57.         type: 'POST',
  58.         data: authReq,
  59.         headers: { 'Content-type': 'application/soap+xml; charset=utf-8' }
  60.     }).done(
  61.     function fulfilled(result) {
  62.         // extract the token from the response data
  63.         token = result.responseXML.querySelector("BinarySecurityToken").textContent;
  64.         getFedAuthCookies();
  65.     },
  66.     function errHandler(err) {
  67.         var e = err;
  68.     });
  69. }
  70.  
  71. // Step 2: "login" using the token provided by STS in step 1
  72. function getFedAuthCookies() {
  73.     WinJS.xhr({
  74.         url: loginUrl,
  75.         type: 'POST',
  76.         data: token,
  77.         headers: { 'Content-type': 'application/x-www-form-urlencoded' }
  78.     }).done(
  79.     function fulfilled(result) {
  80.         refreshDigest();
  81.     },
  82.     function errHandler(err) {
  83.         var e = err;
  84.     });
  85. }
  86.  
  87. // Step 3: get the digest from the Sites web service and refresh the one stored locally
  88. var digest;
  89. function refreshDigest() {
  90.     WinJS.xhr({
  91.         url: siteFullUrl + '/_vti_bin/sites.asmx',
  92.         type: 'POST',
  93.         headers: {
  94.             'SOAPAction': 'http://schemas.microsoft.com/sharepoint/soap/GetUpdatedFormDigestInformation&#039;,
  95.             'X-RequestForceAuthentication': 'true',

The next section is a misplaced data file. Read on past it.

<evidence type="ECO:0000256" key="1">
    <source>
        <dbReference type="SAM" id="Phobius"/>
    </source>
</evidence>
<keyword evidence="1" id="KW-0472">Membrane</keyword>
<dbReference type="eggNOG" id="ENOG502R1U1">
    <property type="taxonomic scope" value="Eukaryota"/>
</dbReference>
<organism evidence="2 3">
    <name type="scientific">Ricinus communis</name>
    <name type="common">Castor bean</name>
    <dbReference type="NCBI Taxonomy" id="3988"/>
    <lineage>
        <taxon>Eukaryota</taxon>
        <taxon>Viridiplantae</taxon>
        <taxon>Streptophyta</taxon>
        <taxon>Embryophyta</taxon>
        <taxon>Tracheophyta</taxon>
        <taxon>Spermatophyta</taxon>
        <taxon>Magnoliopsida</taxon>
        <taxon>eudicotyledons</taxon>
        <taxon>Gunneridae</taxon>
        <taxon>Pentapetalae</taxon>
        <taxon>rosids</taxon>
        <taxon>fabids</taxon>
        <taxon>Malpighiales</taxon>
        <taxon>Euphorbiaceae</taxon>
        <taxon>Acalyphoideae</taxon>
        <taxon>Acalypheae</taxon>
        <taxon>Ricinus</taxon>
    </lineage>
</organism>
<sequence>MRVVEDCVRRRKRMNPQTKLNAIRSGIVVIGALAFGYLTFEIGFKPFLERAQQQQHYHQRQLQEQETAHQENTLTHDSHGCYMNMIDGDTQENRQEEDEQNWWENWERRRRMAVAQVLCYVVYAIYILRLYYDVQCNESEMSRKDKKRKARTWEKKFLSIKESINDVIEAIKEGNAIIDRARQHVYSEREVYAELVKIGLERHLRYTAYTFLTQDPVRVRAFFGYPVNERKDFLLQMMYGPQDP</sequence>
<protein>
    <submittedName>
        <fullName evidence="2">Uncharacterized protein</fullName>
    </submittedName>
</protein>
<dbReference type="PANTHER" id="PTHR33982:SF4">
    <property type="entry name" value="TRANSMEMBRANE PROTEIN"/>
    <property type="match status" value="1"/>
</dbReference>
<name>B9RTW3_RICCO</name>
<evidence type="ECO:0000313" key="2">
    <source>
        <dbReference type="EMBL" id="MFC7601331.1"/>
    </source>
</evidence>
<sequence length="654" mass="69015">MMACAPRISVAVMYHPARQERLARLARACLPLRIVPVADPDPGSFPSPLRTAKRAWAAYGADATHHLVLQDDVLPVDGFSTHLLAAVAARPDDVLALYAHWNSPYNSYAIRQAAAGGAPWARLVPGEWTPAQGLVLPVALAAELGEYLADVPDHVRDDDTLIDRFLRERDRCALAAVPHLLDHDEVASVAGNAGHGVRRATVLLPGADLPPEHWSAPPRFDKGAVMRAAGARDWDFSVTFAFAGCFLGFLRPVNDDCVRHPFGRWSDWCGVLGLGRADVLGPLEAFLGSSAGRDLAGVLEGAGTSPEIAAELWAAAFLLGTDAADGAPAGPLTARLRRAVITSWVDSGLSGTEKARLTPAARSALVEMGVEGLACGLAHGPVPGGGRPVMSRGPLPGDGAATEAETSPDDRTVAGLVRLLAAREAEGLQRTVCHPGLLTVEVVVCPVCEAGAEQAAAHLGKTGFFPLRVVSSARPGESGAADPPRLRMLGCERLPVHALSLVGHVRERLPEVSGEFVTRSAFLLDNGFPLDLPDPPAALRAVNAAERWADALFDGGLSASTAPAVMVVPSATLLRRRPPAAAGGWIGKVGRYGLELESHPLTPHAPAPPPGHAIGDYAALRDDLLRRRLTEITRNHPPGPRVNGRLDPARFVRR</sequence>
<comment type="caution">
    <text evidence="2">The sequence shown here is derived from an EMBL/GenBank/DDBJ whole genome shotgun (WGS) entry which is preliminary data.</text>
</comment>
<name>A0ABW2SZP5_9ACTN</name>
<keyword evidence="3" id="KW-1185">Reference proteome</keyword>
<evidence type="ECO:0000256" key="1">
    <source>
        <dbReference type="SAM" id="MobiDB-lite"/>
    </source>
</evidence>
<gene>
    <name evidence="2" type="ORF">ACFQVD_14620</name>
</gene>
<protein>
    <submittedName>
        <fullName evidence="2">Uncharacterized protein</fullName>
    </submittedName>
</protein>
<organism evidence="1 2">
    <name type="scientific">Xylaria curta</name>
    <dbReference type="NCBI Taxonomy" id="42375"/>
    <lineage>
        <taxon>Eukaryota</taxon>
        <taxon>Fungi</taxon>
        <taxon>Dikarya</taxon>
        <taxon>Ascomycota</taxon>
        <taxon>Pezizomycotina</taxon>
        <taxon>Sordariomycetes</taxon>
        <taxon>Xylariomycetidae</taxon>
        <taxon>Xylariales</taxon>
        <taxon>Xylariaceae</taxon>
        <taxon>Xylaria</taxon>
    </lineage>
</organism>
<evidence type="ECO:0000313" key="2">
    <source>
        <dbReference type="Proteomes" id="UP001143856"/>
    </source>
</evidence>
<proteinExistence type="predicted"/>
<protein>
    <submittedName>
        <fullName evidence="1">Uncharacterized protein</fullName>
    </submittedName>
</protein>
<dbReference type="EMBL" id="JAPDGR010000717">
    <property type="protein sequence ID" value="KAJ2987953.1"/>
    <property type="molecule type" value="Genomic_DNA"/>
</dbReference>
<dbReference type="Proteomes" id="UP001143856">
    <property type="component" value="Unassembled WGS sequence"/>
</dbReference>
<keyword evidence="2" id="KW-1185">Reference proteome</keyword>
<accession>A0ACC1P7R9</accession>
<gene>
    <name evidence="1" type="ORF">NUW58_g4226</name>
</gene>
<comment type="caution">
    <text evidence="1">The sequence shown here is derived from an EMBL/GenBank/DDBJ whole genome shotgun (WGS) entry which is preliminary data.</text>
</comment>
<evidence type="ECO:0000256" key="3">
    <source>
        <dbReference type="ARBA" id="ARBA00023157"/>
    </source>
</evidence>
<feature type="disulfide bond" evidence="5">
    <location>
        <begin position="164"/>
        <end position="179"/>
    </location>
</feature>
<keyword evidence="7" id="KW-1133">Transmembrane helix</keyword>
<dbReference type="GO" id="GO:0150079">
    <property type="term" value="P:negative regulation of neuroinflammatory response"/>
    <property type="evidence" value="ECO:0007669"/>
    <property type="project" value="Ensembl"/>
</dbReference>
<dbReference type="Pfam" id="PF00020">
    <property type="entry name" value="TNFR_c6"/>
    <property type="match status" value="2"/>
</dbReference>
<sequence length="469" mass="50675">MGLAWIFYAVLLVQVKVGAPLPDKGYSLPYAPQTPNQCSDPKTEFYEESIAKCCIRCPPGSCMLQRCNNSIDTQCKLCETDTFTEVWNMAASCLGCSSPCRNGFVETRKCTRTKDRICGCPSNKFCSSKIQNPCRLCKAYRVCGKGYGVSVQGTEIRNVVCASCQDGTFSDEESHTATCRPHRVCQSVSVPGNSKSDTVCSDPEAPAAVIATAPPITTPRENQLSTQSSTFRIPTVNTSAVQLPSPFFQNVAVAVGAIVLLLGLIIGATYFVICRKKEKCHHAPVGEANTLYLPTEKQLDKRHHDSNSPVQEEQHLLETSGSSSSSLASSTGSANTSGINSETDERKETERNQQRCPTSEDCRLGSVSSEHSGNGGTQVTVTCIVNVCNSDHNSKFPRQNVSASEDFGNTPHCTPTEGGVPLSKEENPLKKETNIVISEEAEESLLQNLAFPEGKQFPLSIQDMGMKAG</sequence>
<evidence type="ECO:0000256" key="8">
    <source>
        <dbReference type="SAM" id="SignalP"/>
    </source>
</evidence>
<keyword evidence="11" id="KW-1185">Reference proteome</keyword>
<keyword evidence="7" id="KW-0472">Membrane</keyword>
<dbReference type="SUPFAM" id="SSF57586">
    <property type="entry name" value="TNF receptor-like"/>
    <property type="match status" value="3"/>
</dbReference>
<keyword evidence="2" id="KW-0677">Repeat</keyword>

96.             'Content-type': 'text/xml; charset=utf-8'
  97.         },
  98.         data: tokenReq
  99.     }).done(
  100.    function fulfilled(result) {
  101.        digest = result.responseXML.querySelector("DigestValue").textContent;
  102.        sendRESTReq();
  103.    },
  104.    function errHandler(err) {
  105.        resportError(err);
  106.    });
  107. }
  108.  
  109. // Step 4: execute the REST request
  110. function sendRESTReq() {
  111.     WinJS.xhr({
  112.         url: siteFullUrl + "/_api/web/lists/GetByTitle('"+ linkListName + "')/items?$select=URL",
  113.         type: 'GET',
  114.         headers: {
  115.             'X-RequestDigest': digest,
  116.             "Accept": "application/json; odata=verbose",
  117.             'Content-type': 'application/json;odata=verbose'
  118.         }
  119.     }).done(
  120.    function fulfilled(result) {
  121.        var response = JSON.parse(result.responseText);
  122.        var links = response.d.results;
  123.        var resultsDiv = document.getElementById("results");
  124.        for (var i = 0; i < links.length; i++) {
  125.            var link = links[i];
  126.            var desc = link.URL.Description;
  127.            var url = link.URL.Url;
  128.            // we make the comparision on the client side,
  129.            // and build the UI for the links dynamically
  130.            if (desc.toLowerCase().indexOf(query.toLowerCase()) !== -1) {
  131.                var aLink = document.createElement("a");
  132.                var br = document.createElement("br");
  133.                aLink.id = "link" + i;
  134.                aLink.innerText = desc;
  135.                aLink.href = url;
  136.                resultsDiv.appendChild(aLink);
  137.                resultsDiv.appendChild(br);
  138.            }
  139.        }
  140.    },
  141.    function errHandler(err) {
  142.        var e = JSON.parse(err.responseText);
  143.        reportErrorMsg("Error: " + e.error.code + "\n" + e.error.message.value);
  144.    });
  145. }
  146.  
  147. function reportError(msg) {
  148.     if (e.message != undefined) {